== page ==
Grand Canyon of Pennsylvania
Fun Practical Joke for Easterners: Pile the family into the car, announce you’re driving everyone to The Grand Canyon—then stop at Wellsboro, Pennsylvania, where Pine Creek cuts a 47-mile-long, 450-foot-deep gorge through the Allegheny plateau. The best news: You can ride through the canyon without a raft. Just hop on a bike at Wellsboro and coast along the 62-mile rail trail downhill to Williamsport.
Morning Glory Hole
WHERE: Yellowstone National Park, Wyoming
A sort of primal horror may grip you while staring into the eye of this steaming, green-and-yellow-and-blue hole—and somehow sensing that it’s staring back. Ironically, much of that brilliant color is considered undesirable by the National Park Service; the hole used to be blue, but decades of tourists tossing in coins, as if it were some wilderness Trevvi Fountain, have clogged up the hot water source below, resulting in an invasion of multicolored algae.
INSIDER TIPDon’t throw in coins.
Lake Berryessa Glory Hole
WHERE: Napa Valley, California
There are all kinds of reasons to be thankful that northern California’s drought has been eased by recent rains, and here’s an unexpected one. As the waters of the Lake Berryessa reservoir threaten to top out, they swirl down what amounts to a giant 72-foot-wide bathtub drain. The shaft is 200 feet deep, but as the waters disappear down that inky abyss, it seems hypnotically infinite.
WHERE: Death Valley, California
No, this is no cheat: As the deepest spot in the lowest area in North America, Badwater Basin really is a hole—it’s just a hole with very, very shallow sides. Surprisingly, there are a few inches of water down there most of the year, but true to its name, the pool is infused with a higher salt content than the ocean.
WHERE: Scranton, PA
Ever since its discovery by some mighty confused coal miners who happened to tunnel into it from below in 1884, this 38-foot-deep, 42-foot-wide glacial pothole in the mountains north of Scranton has drawn visitors and, earlier in the 20th Century, too many adventurous local kids, hence the fencing. Perhaps due to its location near an urban center, an awful lot of oddball objects have been found at the bottom, including a parking meter and a park bench.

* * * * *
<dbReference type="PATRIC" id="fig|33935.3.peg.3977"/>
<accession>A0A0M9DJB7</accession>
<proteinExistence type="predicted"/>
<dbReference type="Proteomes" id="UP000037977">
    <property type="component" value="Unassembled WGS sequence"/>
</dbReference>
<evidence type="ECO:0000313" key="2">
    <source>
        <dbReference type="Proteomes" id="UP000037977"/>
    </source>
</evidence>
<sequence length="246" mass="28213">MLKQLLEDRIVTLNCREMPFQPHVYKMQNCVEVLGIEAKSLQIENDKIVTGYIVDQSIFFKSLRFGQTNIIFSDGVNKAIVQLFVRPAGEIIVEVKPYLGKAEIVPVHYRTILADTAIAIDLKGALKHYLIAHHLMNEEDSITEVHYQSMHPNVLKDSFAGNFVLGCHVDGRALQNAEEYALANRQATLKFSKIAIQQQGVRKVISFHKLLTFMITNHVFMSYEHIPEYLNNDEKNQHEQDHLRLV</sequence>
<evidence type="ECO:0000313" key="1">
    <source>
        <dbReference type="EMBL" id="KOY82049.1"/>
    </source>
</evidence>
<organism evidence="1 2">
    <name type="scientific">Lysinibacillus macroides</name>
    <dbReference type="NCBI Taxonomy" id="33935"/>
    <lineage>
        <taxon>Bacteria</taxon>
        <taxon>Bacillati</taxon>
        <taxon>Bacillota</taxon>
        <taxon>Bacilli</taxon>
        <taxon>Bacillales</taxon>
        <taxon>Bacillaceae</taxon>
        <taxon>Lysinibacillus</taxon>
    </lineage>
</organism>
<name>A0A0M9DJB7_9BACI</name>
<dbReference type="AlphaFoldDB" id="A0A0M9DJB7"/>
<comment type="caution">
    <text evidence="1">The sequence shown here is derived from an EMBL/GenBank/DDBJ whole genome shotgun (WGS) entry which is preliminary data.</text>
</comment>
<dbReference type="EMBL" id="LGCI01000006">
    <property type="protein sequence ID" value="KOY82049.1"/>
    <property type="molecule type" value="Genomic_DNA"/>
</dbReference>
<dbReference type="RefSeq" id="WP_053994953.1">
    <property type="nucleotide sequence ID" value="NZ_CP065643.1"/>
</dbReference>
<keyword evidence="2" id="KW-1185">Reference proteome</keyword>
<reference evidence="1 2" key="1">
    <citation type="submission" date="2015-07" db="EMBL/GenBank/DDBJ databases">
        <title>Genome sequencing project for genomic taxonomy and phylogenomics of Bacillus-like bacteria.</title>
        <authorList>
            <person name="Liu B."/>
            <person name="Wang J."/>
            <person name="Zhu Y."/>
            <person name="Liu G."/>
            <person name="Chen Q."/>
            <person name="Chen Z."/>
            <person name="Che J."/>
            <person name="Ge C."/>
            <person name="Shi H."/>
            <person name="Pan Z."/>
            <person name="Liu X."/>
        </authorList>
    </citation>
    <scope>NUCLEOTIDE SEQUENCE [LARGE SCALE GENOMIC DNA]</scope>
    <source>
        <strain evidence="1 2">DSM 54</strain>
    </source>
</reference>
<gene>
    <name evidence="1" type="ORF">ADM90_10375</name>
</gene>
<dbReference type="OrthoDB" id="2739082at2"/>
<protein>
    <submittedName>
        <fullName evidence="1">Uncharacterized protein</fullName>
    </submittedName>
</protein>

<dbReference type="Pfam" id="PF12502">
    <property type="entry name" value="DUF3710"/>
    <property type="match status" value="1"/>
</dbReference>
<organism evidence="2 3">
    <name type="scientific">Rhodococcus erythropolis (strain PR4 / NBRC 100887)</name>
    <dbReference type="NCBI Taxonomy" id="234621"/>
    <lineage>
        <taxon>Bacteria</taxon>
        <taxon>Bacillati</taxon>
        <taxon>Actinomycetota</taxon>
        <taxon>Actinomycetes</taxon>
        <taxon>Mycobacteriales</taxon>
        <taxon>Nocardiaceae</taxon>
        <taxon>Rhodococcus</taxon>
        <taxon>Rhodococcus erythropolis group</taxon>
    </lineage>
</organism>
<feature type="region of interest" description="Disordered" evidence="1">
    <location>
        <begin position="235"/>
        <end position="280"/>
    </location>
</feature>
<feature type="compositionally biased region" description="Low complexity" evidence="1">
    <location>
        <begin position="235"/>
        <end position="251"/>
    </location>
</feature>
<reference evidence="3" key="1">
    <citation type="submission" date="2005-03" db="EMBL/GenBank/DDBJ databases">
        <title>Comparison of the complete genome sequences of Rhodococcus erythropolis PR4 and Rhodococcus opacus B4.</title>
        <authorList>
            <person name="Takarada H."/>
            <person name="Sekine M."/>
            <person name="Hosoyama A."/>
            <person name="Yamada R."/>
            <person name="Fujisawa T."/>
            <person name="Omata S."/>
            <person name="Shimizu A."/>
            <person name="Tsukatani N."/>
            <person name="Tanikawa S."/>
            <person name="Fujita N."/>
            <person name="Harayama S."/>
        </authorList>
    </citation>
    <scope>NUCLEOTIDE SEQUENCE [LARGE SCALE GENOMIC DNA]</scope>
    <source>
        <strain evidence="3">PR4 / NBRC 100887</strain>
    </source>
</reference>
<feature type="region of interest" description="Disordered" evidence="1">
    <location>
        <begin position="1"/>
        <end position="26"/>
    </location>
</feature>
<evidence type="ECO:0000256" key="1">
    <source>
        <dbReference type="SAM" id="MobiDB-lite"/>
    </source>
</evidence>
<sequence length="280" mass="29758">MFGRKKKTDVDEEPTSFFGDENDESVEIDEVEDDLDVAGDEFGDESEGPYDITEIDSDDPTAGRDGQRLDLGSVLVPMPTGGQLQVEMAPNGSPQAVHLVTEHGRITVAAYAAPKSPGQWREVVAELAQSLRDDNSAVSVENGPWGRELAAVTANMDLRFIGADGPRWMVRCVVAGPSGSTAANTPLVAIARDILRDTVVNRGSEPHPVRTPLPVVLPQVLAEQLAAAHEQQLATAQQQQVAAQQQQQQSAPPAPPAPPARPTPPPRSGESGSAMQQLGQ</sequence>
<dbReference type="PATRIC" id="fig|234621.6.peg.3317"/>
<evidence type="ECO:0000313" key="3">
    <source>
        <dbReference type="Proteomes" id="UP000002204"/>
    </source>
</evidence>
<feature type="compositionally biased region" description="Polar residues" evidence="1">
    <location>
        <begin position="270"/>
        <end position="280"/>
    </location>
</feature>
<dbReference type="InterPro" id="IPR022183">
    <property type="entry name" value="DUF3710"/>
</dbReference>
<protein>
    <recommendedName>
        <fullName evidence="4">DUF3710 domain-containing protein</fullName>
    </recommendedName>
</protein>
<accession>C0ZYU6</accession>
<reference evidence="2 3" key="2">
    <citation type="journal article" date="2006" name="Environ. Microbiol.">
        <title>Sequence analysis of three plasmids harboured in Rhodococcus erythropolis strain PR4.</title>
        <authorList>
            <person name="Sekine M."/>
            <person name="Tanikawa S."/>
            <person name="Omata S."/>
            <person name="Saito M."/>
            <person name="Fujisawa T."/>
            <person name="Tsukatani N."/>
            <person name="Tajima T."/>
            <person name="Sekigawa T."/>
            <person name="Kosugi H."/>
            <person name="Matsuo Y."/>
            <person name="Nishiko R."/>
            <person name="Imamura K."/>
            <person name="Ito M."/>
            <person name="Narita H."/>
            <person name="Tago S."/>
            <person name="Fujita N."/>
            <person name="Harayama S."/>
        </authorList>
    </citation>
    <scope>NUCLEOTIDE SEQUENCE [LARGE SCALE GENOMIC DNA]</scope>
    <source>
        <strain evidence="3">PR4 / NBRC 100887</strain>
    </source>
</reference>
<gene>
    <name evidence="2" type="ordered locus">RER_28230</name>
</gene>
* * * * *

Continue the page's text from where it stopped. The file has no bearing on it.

Hill Annex Mine State Park
WHERE: Calumet, Minnesota
The thing about mines is, when the miners leave for good and switch off the pumps, they fill up with water mighty fast. That’s what happened here, where before 1978 more than 63 million tons of iron ore were pulled from the earth, creating a hole hundreds of feet deep. You can take boats over the mine now, pulling up to the steep, crater-like sides seeking fossils embedded in the walls. Unlike lots of parks, here you can keep whatever you find.
Homer City Generating Station Smokestack #3
WHERE: Indiana County, Pennsylvania
A hole is defined by the walls around it, so you could say when you visit this 1,217- foot chimney — the tallest in the U.S. — you’re standing next to a very deep, extremely narrow hole. Visible from 30 miles away, the chimney, built in 1977, is now out of commission except for its bragging rights.
INSIDER TIPThe stack is on private property, so you can’t get right up next to it—but for picture-taking purposes, the farther away you are, the more of the smoke stack you’ll get in your frame.